3

Here is an example of a sentence from the Glossika course in Taiwanese Hokkien:

enter image description here

The "Phonics" line is the IPA line. (The "Typing" line is the Tâi-lô romanization; I don't know where the "Pronunciation" line comes from, it is not any standard romanization of Taiwanese Hokkien.)

The IPA line has "pluses" (+) and some kind of primes underneath some letters. What do those mean? I don't see them in this article on Taiwanese Hokkien IPA. And vice versa, some of the symbols from the article never appear on Glossika (e.g. t͡ɕʰ (with this "hat") or the stop k̚ -- maybe Glossika uses a different notation? In the above example bak8 should have a stop k.).

Also, some letters have other kinds of primes and overlines. What do they mean? (I don't think they refer to tones. For example, "gua" comes with an overline in the IPA line, but at the same time it has the second tone (see the "Typing" line), and the second tone is denoted by a prime `, and not by overline.)

Probably this is some standard thing, but I don't have much experience with IPA. As far as I understand, the superscript = means lack of aspiration and the superscript n means nasalization, but the other ones I wasn't able to figure out.

  • According to this page, a subscript grave accent is an old, superseded way of writing a low, falling tone. – Janus Bahs Jacquet Jun 11 at 7:01
4

There are quite a few non-standard IPA features in the "phonics" line:

  • superscript "=" for unaspirated plosives is from extended IPA.
  • superscript ⁿ is nasal release (a consonantal feature) in IPA, but here it is used for nasalisation of vowels
  • the tones are way more intuitive than the IPA's tone diacritics (although I personally prefer tone "letters", which are official IPA now)

The written features you mention for Wiktionary's IPA, such as the overline tie for /t͡ɕ/ and the combining left angle above for /k̚/ for unreleased final stops, do not matter for a broad phonemic transcription in Min Nan / Hokkien: affricates do not need to be distinguished from released "clusters" (compare this situation with Polish); all final stops are unreleased.

Minor note: I disagree with 目睭's phonics line - that initial bilabial plosive is voiced, which would be /b/ not /p=/. (My personal mode of speech tends to pre-nasalise the plosive pretty heavily too.)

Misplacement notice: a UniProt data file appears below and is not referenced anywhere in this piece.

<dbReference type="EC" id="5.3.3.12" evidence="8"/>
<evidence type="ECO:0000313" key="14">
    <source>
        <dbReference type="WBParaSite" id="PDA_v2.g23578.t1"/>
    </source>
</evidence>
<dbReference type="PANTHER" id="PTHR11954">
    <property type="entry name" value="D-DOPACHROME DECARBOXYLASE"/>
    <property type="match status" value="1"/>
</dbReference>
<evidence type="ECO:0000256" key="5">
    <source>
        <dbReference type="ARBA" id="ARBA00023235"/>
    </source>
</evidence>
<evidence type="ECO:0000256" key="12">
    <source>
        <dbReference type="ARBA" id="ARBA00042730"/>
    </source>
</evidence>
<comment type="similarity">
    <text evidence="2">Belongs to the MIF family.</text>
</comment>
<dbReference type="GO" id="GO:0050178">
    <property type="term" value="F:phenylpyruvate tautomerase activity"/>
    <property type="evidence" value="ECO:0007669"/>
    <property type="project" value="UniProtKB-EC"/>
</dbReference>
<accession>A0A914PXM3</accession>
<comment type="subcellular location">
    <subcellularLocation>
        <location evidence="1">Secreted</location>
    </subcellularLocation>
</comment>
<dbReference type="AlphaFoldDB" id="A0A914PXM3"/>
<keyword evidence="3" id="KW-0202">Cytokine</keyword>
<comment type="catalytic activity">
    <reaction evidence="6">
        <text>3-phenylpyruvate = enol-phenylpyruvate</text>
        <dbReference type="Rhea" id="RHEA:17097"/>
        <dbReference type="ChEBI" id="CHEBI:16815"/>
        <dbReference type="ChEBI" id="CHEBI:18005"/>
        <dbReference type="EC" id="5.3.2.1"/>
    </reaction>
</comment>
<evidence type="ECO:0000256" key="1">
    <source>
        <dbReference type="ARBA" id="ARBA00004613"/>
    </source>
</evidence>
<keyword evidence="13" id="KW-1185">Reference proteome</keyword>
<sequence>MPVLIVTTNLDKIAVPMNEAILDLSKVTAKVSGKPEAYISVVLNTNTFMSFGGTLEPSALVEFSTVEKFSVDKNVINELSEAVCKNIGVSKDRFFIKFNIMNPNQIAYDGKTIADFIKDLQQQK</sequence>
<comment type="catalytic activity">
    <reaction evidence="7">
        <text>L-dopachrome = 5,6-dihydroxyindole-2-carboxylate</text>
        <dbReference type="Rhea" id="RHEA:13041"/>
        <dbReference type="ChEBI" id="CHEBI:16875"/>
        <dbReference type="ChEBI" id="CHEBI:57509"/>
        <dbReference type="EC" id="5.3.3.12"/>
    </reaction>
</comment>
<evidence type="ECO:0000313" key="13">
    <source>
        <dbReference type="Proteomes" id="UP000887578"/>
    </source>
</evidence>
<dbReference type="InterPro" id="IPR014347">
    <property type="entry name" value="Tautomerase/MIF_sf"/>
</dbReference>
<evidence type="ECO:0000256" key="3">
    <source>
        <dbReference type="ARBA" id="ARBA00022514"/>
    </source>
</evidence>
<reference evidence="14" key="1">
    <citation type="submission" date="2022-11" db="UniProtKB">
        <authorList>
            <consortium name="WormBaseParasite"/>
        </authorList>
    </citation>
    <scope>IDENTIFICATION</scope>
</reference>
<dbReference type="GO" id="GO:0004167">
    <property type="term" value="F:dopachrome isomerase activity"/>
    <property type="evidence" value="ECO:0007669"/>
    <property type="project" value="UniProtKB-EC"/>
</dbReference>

Additional side note: The pronunciation line is the Glossika Universal Pinyin system.

The diacritics around the vowels are indeed the tones, and they are fairly accurate for any mainstream Taiwanese pronunciation. They do differ from the Tâi-lô romanisation of the same sentence, and that is by design: Tâi-lô shows original tones as the words would have been pre-sandhi, whilst the "Pronunciation" and "Phonics" lines show tones as they are realised and heard, post-sandhi.

  • 我个 gua2-e5, 2nd tone becomes 1st tone (high level tone), hence macron above.
  • 目睭 bak8-tsiu1, 8th tone becomes 4th tone (mid/low stopped), hence plus sign below.

Note how 我 and 睭 are both high level tone, and so both bear a macron above.

  • lai7 and 有 u7 are both 7th tone and do not undergo tone sandhi here, hence remain in 7th tone (mid tone), hence plus sign below.
  • 物件 mih8-kiann7, 8th tone becomes 3rd tone before glottal stop -h, which is a low falling tone (in Taipei), hence grave accent below.

Note how none of 7th tones are affected by tone sandhi here, so they all have the same diacritic, plus sign below. Also note how 4th tone is the checked version of 7th tone, hence when 8th tone undergoes sandhi to 4th tone, it also bears the same diacritic, plus sign below.

Gotta love tone circles! A whole lot of fun!

| improve this answer | |
  • After working more with Glossika's "Phonics" line, I came to the conclusion that their tones are marked more or less randomly. For some words, the marks correspond to pre-sandhi, some correspond to post-sandhi. 1) What about e5? It's supposed to change tone to tone 7 (or 3) but their transcription shows that it's in high (?) rising tone. 2) The tone of tsiu1 must be changed since it's followed by lai7 (just as in "ti7 tshu3 lai7", "tshu3" changes the tone to 2), and the Glossika speaker pronounces it in the 7th tone too. – user22577 Aug 26 at 15:21